4 min. read
After spending decades in the workforce, probably the last thing you want to do is work during your retirement. But according to a Bankrate survey from 2016, most Americans plan to do just that, and 62% of them said money was a motivating factor.
We want to help you conserve your money so that you can fund a full retirement and not ever need to go back to work. We talked to two finance experts who specialize in retirement, and they shared their top six tips for maximizing your money while you’re retired.
1. Create a realistic budget
The happiest retirees “know that they have enough money to live the lifestyle they want,” says Jane Bryant Quinn, author of How to Make Your Money Last: The Indispensable Retirement Guide. “It might have meant cutting back from levels they maintained while working, but they’ve come to terms with it.”
To be able to live the lifestyle you want, you’ll probably have to make some sacrifices. Alexis Abramson, PhD, generational expert, advises retirees to examine their variable budget expenses and prioritize what they care about most. “Go [into discretionary spending] first, trimming as you work your way down the list. Almost all budget areas offer opportunities to find savings.”
2. Take advantage of off-peak discounts
Abramson says that retirees can reap the financial benefits of not going to work everyday. Since you no longer have a 9-to-5, you may consider lowering your transportation expenses by selling your “work” car. Casual clothing is typically less expensive than business wear, and waiting to buy clothing when it’s on sale can save you even more. Senior discounts and “early bird specials” at restaurants are valuable money-saving tactics, too.
Retirement also gives you the freedom to move about, since you don’t have to plan your time around the workday and any allotted time-off. You can plan vacations for the off-season and golf on weekdays when it’s cheaper. You can even “volunteer overseas in countries such as Costa Rica, Italy or China and write off the trip,” Abramson says.
3. Consider downsizing
The house you may have raised your children in may not be the ideal home for your retirement. While it may be full of memories, it may also be full of too many things to maintain. Having to do chores all the time can become its own full-time job. “If your current home is too large and too expensive to maintain or if yard work is becoming difficult, consider selling and buying (or renting) a smaller home,” Abramson advises. This move could not only save you money — it could also save you time. Abramson adds, “Less time mowing the lawn and cleaning the house is time that can be spent traveling or enjoying a new hobby.”
4. Diversify investments
Whether you’re an experienced investor or a beginner, it’s important that you don’t keep all of your eggs in one basket. This is especially relevant as you don’t want to lose all of your savings accumulated over 40+ years in the event of an economic downturn or sour investment. Abramson says, “Balance your fear of losses with your need for gains by making smart choices about what percentage of your savings should be in safer certificates of deposit and other fixed investments, and what percentage should be invested. It’s best to make this determination based on your age, what you need the money for, when you’ll need it, and how much you’ll be withdrawing at a time.”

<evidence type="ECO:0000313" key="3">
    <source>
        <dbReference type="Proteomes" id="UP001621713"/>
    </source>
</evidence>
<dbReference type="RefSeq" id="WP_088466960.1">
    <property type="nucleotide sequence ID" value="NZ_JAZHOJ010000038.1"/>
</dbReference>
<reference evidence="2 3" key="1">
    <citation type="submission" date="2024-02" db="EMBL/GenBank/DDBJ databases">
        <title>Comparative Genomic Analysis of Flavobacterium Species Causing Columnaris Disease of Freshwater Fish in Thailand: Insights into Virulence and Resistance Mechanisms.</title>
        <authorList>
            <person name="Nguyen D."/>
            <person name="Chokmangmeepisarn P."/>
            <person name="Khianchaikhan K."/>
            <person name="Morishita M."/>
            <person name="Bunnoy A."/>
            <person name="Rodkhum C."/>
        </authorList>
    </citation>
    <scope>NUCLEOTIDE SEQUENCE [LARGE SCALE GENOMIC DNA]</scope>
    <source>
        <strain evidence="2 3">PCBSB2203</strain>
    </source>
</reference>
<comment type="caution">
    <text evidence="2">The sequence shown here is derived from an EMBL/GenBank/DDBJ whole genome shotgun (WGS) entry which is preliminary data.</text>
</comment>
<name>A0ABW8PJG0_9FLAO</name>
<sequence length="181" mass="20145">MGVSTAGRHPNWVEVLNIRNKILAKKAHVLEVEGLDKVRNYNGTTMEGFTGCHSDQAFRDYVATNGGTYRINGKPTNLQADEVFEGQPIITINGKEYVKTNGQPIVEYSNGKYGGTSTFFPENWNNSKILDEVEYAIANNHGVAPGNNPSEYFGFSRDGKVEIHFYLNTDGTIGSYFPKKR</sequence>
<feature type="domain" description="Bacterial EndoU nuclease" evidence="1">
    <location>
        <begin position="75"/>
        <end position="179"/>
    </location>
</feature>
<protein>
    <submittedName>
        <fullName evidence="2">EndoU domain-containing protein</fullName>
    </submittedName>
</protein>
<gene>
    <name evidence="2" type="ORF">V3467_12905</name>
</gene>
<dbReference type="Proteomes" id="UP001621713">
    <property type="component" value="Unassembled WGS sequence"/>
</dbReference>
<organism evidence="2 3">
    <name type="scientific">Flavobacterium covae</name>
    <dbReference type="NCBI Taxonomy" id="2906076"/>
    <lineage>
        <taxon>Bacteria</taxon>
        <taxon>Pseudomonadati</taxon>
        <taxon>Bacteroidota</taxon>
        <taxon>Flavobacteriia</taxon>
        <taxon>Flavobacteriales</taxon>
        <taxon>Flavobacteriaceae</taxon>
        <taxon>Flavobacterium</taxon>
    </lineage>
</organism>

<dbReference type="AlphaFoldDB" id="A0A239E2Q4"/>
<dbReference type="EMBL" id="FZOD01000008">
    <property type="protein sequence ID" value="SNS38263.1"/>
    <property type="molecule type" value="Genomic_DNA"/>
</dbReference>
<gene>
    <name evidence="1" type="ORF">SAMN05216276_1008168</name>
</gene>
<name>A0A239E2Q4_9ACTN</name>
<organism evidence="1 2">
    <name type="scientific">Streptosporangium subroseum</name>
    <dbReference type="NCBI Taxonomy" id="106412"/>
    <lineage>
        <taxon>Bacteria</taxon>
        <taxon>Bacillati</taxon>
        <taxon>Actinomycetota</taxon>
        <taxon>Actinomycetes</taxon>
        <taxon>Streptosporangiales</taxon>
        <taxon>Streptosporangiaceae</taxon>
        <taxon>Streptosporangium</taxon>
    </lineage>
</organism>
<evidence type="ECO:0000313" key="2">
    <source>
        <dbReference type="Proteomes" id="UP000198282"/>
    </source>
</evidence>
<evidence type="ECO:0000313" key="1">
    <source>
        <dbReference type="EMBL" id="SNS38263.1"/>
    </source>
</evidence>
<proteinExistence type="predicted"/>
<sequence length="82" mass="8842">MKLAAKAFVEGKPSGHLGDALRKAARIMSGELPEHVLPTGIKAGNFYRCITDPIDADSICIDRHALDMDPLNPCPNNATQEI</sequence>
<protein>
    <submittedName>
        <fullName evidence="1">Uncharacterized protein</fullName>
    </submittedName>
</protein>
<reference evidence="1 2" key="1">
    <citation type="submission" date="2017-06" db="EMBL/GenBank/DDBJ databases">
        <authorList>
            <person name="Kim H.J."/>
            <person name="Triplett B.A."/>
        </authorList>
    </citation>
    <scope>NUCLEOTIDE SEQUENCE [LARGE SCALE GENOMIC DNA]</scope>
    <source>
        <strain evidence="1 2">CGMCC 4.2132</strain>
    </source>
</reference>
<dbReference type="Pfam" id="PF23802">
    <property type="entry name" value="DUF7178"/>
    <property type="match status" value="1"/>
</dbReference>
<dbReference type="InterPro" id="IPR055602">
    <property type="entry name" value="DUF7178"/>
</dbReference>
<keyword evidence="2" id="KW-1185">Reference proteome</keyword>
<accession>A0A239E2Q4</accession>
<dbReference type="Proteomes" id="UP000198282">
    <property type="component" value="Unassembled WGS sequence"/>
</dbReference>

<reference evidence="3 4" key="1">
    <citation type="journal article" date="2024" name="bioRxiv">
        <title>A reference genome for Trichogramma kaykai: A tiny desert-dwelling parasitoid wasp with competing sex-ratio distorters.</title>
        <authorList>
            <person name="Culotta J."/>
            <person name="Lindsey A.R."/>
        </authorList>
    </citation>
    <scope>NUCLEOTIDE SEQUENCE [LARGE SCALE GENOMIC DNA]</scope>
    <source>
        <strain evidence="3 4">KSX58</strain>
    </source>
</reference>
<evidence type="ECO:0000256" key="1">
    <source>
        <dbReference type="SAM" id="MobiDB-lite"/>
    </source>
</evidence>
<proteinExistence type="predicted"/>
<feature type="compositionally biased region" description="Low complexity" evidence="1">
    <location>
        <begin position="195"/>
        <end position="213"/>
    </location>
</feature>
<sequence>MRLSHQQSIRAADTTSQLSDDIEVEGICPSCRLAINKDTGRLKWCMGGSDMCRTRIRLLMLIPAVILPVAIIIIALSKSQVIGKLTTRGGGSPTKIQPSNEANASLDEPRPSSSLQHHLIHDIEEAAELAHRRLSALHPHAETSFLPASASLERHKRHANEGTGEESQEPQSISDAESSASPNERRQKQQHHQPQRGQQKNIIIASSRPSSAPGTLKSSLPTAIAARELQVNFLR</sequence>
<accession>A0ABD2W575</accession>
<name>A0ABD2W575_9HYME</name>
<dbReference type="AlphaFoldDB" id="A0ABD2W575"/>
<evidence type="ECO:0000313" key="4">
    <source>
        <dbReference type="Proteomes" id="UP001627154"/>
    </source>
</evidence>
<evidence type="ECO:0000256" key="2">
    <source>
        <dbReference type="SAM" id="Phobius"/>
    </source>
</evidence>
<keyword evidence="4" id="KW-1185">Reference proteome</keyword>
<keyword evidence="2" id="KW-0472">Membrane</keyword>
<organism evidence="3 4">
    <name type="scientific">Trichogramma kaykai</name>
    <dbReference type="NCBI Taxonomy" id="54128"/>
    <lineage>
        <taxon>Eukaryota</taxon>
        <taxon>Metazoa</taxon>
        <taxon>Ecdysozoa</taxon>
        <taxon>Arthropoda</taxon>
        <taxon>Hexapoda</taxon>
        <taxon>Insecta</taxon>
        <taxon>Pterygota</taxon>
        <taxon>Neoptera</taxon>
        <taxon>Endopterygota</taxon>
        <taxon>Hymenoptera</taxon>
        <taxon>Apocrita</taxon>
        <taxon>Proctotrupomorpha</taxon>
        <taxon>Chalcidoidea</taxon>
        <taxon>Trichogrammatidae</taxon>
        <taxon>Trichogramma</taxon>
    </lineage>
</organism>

5. Switch to an online bank
For money needed in the short-term, you’ll likely need to keep your funds with a bank instead of a brokerage firm. However, that doesn’t mean you have to forgo potential earnings. Online banks, which do not have brick-and-mortar locations, tend to have much higher interest rates on savings accounts and CDs than traditional banks. Our top picks for online banks are all insured by the FDIC, offer nationwide ATM access, and 24/7 customer success. It’s relatively quick and painless to transfer your money to an online bank.
CDs from online banks, in particular, are valuable because of their competitive interest rates, which are higher than those of savings accounts. CDs have a guaranteed rate of return, though it’s important to note that you must keep your money in them for the entire term length to avoid early withdrawal penalties. Quinn says, “They’re not for money you’ll need tomorrow, but for one-year or two-year money.”
6. Leave room for fun
Perhaps most important of all, don’t lose sight of the benefits of retirement and why you’ve saved diligently for so long. Quinn believes that everyone should make room in their budget for what they enjoy the most. “I encourage retirees to work out a plan that lets them spend on the things that make them happy rather than save compulsively.” She adds, “I had to beg a friend to replace a lost tooth – she had more than $1M in investments but still was afraid to spend.”